The proposed new EU directive annexed to the European Parliament’s approved report acknowledges the need for large as well as small and medium-sized undertakings to accept individual responsibility by assessing themselves whether their conduct has an adverse impact on the environment, human rights, and good governance. Since Article 2(3) of the proposed directive states that it will apply extra-territorially to non-EU entities offering goods and services on the single market, i.e. to undertakings located in the UK and elsewhere, Brexit will not provide a loophole for companies to avoid their impending due diligence obligations. Under Article 4 of the proposed directive, each EU Member State would be required to lay down rules ensuring that undertakings carry out effective due diligence with respect to actual or potential detrimental effects on human rights, the environment and good governance both in their operations and business relationships. Undertakings would be obliged to ‘make all efforts within their means’ to determine whether their activities ‘cause or contribute’ to adverse impacts in any of those three areas by carrying out risk assessments on an ongoing basis which take into account the ‘likelihood, severity and urgency’ of any such impacts. Should an undertaking conclude that its activities have no such negative effect, it would be obliged to issue a well-informed statement explaining the methodology and relevant data which led to this conclusion. Such a conclusion may be drawn if, for example, the undertaking’s risk assessment determined that all of its direct suppliers performed due diligence in line with the directive [Article 4(2)]. Of note is the fact that any statement to this effect would not be definitive but rather would be subject to continuous review as new business partnerships are made and new risks emerge. The continuous review provision would consequently prevent undertakings from making a one-time in depth review and avoiding accountability for possible future infringements of human rights as their operations expand. The proposed directive stipulates that undertakings which are unable to issue such a statement that their activities do not cause or contribute to potential or actual adverse impacts on human rights, the environment or good governance following their risk assessment must implement an extensive due diligence strategy. The proposed directive outlines the elements of this strategy, stating under Article 4(4) that undertakings must:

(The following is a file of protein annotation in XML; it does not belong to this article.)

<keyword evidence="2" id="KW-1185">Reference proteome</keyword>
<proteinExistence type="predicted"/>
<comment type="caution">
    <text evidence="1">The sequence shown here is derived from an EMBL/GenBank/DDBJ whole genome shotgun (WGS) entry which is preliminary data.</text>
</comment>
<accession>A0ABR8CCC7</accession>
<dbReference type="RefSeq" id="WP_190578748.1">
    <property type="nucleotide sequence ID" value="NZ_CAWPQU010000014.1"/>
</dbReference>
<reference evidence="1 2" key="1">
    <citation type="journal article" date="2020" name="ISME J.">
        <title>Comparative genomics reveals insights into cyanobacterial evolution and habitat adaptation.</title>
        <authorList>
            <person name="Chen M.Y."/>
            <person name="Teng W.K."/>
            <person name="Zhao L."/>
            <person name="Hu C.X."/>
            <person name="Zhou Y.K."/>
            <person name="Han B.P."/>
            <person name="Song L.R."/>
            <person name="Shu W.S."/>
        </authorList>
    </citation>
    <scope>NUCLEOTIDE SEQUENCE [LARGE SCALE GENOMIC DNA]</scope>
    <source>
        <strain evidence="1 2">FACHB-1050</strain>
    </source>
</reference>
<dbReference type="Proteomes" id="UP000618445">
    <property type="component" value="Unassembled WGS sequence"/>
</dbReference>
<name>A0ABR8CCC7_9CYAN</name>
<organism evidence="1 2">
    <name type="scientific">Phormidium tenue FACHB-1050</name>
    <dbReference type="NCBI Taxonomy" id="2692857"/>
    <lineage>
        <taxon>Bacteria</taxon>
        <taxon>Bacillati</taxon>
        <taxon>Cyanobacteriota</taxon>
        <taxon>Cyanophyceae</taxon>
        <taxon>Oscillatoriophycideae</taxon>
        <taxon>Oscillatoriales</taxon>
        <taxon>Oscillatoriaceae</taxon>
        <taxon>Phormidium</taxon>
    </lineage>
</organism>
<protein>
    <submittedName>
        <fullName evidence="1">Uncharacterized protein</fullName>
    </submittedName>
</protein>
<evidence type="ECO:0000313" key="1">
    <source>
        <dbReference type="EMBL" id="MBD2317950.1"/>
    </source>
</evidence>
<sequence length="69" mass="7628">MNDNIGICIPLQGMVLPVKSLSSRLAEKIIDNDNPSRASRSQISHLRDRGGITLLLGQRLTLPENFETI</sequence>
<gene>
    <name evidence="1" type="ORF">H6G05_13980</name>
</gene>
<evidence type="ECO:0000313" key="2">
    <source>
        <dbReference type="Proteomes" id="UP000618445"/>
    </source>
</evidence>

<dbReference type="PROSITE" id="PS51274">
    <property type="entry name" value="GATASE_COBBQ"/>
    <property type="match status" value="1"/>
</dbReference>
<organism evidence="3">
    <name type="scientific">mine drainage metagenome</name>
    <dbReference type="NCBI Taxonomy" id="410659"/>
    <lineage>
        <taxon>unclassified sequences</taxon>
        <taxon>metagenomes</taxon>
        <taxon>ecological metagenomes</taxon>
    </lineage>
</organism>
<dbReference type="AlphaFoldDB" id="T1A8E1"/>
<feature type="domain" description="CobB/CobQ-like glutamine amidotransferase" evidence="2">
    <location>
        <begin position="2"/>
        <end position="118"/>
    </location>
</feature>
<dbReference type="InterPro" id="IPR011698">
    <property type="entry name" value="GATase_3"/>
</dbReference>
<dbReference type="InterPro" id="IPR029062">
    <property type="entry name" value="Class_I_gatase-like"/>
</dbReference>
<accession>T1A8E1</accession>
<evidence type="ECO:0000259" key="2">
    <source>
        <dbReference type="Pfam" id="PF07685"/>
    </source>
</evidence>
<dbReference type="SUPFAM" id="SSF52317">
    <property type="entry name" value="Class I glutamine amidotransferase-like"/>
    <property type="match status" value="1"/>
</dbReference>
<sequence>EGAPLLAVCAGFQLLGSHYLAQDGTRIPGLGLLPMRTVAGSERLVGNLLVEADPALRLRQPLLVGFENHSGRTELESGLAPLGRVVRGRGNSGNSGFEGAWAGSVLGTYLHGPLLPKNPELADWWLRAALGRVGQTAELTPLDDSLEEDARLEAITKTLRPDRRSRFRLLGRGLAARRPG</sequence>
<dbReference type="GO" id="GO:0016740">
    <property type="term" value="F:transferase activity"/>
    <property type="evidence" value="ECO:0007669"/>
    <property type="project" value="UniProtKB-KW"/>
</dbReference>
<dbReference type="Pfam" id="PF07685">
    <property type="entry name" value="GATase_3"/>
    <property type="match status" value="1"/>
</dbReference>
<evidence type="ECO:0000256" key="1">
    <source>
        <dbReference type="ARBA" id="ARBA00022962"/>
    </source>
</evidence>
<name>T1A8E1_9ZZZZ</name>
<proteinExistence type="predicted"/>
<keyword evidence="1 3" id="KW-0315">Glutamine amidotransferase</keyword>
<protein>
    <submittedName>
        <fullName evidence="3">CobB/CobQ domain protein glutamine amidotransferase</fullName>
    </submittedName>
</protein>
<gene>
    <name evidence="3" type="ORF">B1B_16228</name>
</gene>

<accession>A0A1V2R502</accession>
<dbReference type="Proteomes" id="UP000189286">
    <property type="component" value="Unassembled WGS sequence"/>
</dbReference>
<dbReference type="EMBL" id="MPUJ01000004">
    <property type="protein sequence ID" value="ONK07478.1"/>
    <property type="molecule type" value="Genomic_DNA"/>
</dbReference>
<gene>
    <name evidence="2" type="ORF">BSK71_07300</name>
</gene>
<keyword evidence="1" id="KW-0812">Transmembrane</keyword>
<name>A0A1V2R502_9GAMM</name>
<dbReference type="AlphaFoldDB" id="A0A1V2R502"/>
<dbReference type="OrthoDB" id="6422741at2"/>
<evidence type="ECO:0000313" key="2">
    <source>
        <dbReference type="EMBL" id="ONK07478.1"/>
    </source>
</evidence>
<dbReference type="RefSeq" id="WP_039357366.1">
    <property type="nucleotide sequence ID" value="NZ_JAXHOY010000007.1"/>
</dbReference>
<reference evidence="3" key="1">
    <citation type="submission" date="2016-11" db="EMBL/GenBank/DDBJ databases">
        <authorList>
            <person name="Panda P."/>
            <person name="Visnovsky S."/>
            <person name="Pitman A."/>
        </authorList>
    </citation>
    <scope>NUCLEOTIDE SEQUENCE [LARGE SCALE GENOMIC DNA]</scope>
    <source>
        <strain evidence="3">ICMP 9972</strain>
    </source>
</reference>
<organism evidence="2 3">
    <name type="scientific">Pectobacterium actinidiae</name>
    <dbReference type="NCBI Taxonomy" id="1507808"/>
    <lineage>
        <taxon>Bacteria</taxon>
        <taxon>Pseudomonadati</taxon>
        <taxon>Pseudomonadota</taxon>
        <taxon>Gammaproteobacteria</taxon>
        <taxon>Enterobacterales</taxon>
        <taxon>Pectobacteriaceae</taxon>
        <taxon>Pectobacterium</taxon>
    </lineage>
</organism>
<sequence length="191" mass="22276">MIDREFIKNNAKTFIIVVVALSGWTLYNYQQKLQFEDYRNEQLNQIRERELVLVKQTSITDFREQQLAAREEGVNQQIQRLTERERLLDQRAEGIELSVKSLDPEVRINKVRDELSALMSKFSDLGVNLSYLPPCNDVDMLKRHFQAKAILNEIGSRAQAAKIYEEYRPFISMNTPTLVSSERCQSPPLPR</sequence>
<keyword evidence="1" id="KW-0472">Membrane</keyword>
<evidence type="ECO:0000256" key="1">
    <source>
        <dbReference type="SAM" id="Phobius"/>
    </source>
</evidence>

• specify the potential or actual adverse impacts on human rights, the environment and good governance identified that are likely to be present in their operations and business relationships, and the level of their severity, likelihood and urgency;
  • map their value chain (all operations, direct or indirect business relations, investment chains) and publicly disclose relevant information about their value chain e.g. names, locations, types of products and services supplied, information concerning subsidiaries, suppliers and business partners;
  • adopt and indicate all proportionate policies and measures with a view to ceasing, preventing or mitigating the specified actual or potential adverse impacts; and